Why the Next Big Thing is NOT a Big Move

  • Categories:

    Industry Trends, Marketing Insights

  • Date:

    May 06, 2014

Why the Next Big Thing is NOT a Big Move



Industry Trends, Marketing Insights

People aren’t moving like they used to.

The rate by which Americans are packing up and moving to a new home is at a near-record low of 11.7 percent. At first, everyone attributed the decline to the housing bubble. People stayed put, cocooned in their homes, trapped by low home sales and depressed home prices.

But, as the housing market has ever-so-slowly recovered, moving rates remain low. Even in this more favorable housing market, as Yogi Berra might say, “they’re staying home in droves.”

How come?

First: economics. Especially when it comes to interstate career moves, the financial incentives for uprooting a family are diminishing over the long term. Americans are moving less frequently, even over shorter distances, because it's not worthwhile from an economic standpoint.

Evidence also reveals that many cities are becoming more specialized, tied to specific industries and careers. Young people are choosing a home market early in their career with the specific intent of staying in that career, in that market, specifically so they don’t have to move. For all the talk of multi-careerists, the actual data suggests that Americans are changing jobs, occupations and industries less over time.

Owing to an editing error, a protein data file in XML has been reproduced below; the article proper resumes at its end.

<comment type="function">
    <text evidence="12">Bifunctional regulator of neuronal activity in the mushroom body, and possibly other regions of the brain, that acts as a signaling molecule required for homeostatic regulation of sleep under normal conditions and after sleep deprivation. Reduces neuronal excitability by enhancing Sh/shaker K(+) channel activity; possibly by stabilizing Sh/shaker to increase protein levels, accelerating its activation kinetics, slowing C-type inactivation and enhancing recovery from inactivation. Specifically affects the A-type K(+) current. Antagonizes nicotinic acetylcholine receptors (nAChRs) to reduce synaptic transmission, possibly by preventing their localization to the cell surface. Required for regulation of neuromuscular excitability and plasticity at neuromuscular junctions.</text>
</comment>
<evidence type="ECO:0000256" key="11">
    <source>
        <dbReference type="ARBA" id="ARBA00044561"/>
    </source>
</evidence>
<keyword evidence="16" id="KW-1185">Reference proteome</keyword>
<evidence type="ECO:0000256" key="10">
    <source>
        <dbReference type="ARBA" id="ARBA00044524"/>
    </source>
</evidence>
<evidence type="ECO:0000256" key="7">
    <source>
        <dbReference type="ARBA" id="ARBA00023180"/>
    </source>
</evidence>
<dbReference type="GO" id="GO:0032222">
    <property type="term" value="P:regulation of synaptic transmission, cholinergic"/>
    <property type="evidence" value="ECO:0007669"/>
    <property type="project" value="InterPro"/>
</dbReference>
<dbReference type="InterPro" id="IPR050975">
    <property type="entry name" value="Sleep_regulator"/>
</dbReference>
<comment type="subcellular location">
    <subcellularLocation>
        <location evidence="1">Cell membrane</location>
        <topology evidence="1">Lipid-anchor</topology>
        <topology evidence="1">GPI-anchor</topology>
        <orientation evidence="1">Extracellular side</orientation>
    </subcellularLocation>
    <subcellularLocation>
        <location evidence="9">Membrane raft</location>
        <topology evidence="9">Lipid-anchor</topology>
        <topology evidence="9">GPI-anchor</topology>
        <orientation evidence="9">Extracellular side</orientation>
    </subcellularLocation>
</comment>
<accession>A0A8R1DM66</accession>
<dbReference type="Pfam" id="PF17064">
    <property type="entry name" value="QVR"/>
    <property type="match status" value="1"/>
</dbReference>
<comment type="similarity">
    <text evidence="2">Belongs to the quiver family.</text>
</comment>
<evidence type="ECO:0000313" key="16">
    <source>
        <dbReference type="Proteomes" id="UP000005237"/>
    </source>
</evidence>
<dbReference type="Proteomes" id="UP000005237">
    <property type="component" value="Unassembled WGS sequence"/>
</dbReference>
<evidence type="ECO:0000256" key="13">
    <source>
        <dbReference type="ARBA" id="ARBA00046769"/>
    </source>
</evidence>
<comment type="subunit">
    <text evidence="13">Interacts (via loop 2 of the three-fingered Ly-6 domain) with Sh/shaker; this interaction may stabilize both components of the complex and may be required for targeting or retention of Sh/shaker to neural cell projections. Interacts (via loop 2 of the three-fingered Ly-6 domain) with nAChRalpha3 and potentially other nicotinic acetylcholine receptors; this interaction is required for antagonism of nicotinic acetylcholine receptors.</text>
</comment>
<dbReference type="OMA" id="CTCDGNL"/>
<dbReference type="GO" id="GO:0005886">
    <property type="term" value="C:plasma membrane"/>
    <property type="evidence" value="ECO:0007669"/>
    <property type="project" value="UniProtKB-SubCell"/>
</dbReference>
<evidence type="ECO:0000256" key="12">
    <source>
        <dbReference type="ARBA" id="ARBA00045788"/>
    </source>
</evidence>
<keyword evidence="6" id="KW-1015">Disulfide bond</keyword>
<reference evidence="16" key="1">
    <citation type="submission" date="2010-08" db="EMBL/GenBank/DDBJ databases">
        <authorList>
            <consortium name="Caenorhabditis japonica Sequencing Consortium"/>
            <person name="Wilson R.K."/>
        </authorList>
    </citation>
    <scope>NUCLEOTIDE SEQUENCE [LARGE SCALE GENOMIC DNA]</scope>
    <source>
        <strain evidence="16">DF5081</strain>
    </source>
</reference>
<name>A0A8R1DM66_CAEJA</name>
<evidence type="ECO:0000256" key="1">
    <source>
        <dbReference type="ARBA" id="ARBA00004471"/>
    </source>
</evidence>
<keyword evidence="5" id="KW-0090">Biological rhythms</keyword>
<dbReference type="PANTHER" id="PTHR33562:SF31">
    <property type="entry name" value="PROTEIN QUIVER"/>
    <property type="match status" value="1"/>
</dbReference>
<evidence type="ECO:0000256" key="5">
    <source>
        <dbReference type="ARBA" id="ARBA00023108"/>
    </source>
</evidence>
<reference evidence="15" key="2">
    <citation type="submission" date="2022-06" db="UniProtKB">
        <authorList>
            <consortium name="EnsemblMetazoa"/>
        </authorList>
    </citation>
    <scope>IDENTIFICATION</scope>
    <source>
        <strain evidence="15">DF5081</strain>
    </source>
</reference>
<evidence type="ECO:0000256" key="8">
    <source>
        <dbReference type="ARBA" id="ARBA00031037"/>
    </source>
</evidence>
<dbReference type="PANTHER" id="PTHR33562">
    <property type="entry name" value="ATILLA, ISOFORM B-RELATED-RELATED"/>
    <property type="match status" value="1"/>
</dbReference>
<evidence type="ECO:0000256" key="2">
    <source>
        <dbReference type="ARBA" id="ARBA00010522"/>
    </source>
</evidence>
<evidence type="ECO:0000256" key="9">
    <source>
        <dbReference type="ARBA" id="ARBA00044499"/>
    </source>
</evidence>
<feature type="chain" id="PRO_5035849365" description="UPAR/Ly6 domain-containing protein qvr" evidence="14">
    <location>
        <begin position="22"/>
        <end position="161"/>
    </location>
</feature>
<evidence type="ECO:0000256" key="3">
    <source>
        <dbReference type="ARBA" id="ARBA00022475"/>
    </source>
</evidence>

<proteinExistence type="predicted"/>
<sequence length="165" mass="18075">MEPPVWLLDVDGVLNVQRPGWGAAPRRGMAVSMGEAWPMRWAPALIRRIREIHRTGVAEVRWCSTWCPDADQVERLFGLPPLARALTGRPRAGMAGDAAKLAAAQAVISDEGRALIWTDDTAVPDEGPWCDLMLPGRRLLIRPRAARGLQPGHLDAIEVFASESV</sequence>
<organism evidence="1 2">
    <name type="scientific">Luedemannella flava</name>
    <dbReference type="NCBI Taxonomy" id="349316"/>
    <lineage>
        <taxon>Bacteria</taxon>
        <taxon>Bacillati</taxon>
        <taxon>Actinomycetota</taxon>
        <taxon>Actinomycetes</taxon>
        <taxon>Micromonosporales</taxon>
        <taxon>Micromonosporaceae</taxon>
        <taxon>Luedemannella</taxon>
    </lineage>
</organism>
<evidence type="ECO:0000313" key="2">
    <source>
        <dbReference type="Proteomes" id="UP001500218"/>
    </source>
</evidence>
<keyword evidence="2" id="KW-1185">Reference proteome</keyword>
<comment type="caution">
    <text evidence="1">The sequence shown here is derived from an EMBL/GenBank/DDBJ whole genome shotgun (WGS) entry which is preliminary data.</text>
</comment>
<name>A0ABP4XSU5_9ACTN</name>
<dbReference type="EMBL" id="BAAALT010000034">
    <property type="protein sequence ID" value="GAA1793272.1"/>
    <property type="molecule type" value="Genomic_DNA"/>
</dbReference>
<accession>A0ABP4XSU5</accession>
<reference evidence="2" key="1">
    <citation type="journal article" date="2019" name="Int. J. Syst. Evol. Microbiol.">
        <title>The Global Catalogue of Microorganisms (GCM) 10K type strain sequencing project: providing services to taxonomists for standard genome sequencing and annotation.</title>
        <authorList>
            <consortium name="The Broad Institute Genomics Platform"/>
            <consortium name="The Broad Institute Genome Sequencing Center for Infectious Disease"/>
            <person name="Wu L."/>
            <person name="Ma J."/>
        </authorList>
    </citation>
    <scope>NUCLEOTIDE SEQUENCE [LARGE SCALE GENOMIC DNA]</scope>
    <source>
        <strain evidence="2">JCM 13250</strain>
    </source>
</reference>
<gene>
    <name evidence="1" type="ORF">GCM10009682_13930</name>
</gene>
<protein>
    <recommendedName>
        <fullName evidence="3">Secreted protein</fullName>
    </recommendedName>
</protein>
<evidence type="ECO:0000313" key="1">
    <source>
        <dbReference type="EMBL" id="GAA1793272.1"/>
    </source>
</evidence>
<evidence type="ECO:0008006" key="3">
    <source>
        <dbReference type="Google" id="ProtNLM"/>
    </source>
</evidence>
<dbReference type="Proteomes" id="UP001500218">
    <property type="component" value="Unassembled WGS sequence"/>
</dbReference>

Life stage plays an important role, too. The rate at which people move declines steeply with age, and Americans overall are aging. But even younger Americans are moving shorter distances and less frequently.

And that may be what matters most. From the 1950s through the 1970s, the numbers reveal a culture of opportunists. Young, “boomer” Americans moved a lot, whether across town or across the country – following economic and lifestyle opportunities they found attractive.

This began to change in the 1980s and continues today. Trending rates for all forms of moving including local, intrastate and interstate remain in a long, 30-year decline.graph-01

What does that mean for brands?

  • Invest in homeowners
    Marketers of non-disposable, household and home-related brands can know that the predominance of their home-owning customers are staying put, in their current homes. For home brands, an investment in nurturing a long-term customer relationship with American homeowners is as near a sure bet as marketing gets.
  • Don’t just profile the “decision-maker”
    Marketing to homeowners is not simple or straightforward. Buying cycles can be extended with different influencers coming into play. It’s vital to develop deep audience profiles of decision-makers and their pertinent influencers (contractors, designers, friends/family) to get a true picture of the purchasing journey.
  • Promise to improve not just the home, but the experience of living in it
    Marketers of building and remodeling products need to go beyond their traditional price/value message and talk about how their products make everyday living in the home better.

The takeaway? Put your marketing money where it counts: at home.